Not on Bread Alone

Not on Bread Alone

Israel is mostly rugged desert. The variety of Hebrew words for desert or wilderness indicates the significant role the landscape played in biblical history and imagery. For the Hebrews, the desert was far more formative than the sea, probably because of their desert roots (which caused them to fear the ocean) and because there were few seaports along the Mediterranean coast.

Most of the year, the desert is an uncultivated area receiving just enough rainfall during the winter months to sustain the nomadic shepherds who live there. The deserts of the Bible are more rock than sand and are often quite mountainous. The two most significant wilderness areas in Israel are the Judea Wilderness in the east and the Negev in the south.


The Judea Mountains form the middle section of the central mountain range of Israel. On the eastern side of this ridge, descending into the Great Rift Valley more than 1,300 feet below sea level, is the solitary, rocky wasteland of Judah. Because of the change in altitude, little rain falls here. The land is split by deep wadis formed by centuries of rain runoff in the mountains, and even shepherds find it difficult to live here. This wilderness borders the fertile mountain ridge for more than 50 miles, so the line between farmland and wilderness is a clear one. Throughout biblical times, shepherds lived on the fringes of the desert, and farmers worked the soil of the mountains. Villages like Bethlehem were able to sustain both shepherds (David) and farmers (Boaz and Ruth).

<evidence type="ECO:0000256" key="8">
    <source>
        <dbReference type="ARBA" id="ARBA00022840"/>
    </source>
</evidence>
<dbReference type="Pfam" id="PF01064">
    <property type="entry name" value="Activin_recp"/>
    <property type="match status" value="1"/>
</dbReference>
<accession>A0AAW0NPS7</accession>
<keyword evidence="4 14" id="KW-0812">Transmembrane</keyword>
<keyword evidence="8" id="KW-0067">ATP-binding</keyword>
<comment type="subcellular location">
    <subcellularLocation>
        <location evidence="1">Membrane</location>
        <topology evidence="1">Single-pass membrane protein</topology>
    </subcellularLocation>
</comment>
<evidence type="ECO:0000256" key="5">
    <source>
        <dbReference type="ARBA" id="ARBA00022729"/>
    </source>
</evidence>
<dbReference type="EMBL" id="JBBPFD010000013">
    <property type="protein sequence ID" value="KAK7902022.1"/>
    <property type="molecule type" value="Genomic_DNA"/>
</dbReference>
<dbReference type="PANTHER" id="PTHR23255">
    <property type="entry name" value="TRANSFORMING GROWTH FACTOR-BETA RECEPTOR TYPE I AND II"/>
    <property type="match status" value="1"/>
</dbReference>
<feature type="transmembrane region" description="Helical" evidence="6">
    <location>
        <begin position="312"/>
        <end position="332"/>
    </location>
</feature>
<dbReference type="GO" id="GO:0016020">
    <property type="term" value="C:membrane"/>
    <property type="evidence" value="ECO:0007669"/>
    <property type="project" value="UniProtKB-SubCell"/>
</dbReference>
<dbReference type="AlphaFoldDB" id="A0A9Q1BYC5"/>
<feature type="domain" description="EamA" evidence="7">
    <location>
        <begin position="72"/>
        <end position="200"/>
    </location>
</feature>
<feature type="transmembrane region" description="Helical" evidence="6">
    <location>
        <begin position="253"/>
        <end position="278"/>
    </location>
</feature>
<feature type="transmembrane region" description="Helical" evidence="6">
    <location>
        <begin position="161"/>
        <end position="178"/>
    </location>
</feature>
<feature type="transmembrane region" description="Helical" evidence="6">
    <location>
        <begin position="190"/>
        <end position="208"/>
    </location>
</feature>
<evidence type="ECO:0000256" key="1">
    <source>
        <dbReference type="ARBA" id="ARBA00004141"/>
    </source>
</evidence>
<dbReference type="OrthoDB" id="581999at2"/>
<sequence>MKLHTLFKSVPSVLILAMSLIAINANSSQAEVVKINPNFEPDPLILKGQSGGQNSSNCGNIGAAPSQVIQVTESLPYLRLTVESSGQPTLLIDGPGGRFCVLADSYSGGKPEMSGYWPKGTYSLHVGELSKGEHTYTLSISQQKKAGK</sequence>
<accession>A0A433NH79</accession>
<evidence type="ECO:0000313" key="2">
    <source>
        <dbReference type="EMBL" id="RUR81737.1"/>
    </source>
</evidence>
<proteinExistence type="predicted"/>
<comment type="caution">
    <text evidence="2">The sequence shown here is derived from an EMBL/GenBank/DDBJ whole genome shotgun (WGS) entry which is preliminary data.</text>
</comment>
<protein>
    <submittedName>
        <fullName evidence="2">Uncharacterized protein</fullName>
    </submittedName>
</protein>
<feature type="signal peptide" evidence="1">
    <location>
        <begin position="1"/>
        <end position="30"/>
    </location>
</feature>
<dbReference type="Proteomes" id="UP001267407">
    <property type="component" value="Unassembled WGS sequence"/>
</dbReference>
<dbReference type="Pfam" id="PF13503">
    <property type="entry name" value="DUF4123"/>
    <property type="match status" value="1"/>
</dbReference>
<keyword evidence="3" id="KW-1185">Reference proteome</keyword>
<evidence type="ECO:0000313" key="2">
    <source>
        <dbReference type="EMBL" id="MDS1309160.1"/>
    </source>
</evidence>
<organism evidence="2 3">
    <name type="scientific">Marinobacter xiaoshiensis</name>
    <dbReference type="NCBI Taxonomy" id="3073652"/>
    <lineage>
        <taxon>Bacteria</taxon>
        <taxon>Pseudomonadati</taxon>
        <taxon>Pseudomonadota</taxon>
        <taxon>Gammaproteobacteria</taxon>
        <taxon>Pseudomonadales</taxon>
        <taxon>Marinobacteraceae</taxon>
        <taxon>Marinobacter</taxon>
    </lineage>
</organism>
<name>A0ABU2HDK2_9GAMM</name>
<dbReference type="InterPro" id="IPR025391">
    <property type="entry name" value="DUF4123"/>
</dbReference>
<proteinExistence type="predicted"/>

The Negev lies south of the Hebron Mountains, which form the southern section of Israel's central mountain range. This arid land (Negev means "dry") has few natural water sources and receives less than eight inches of rainfall in the north and less than half that amount in the south. Except for a few settlements that employ advanced methods to catch rain runoff, the Negev is nonarable, hospitable only to nomads.

The northern region of the Negev, from the Hebron Mountains to the Zin Wilderness, is good sheep country. Its rolling hills surround large, broad valleys, such as the Valley of Beersheba, where Abraham settled.

The central region of the Negev is rugged, with deep canyons in the Zin Wilderness. The climate and terrain are inhospitable, even to nomads, for most of the year. At least one scholar has suggested that the "valley of the shadow of death" (Ps. 23) may refer to the canyons of the central Negev.

The southern portion of the Negev is called the Wilderness of Paran in the Bible and is the most barren area of all.


It was in the Negev and the Sinai Wilderness to the south and west that the children of Israel wandered after God miraculously delivered them from Egypt. They received the Torah on Mount Sinai and built the tabernacle at the base of the mountain. When they reached the northern edge of the Negev, the Israelites sent spies into Canaan to discover the nature of their new home. Upon hearing the spies' reports of giants and huge fortified cities, the Israelites grew afraid and refused to enter the Promised Land. Because they were disobedient and lacked faith, God commanded his people to remain in the wilderness, where they wandered for 40 years, a year for each day the spies had been gone. The Bible records the place as "the vast and dreadful desert" (Deut. 8:15).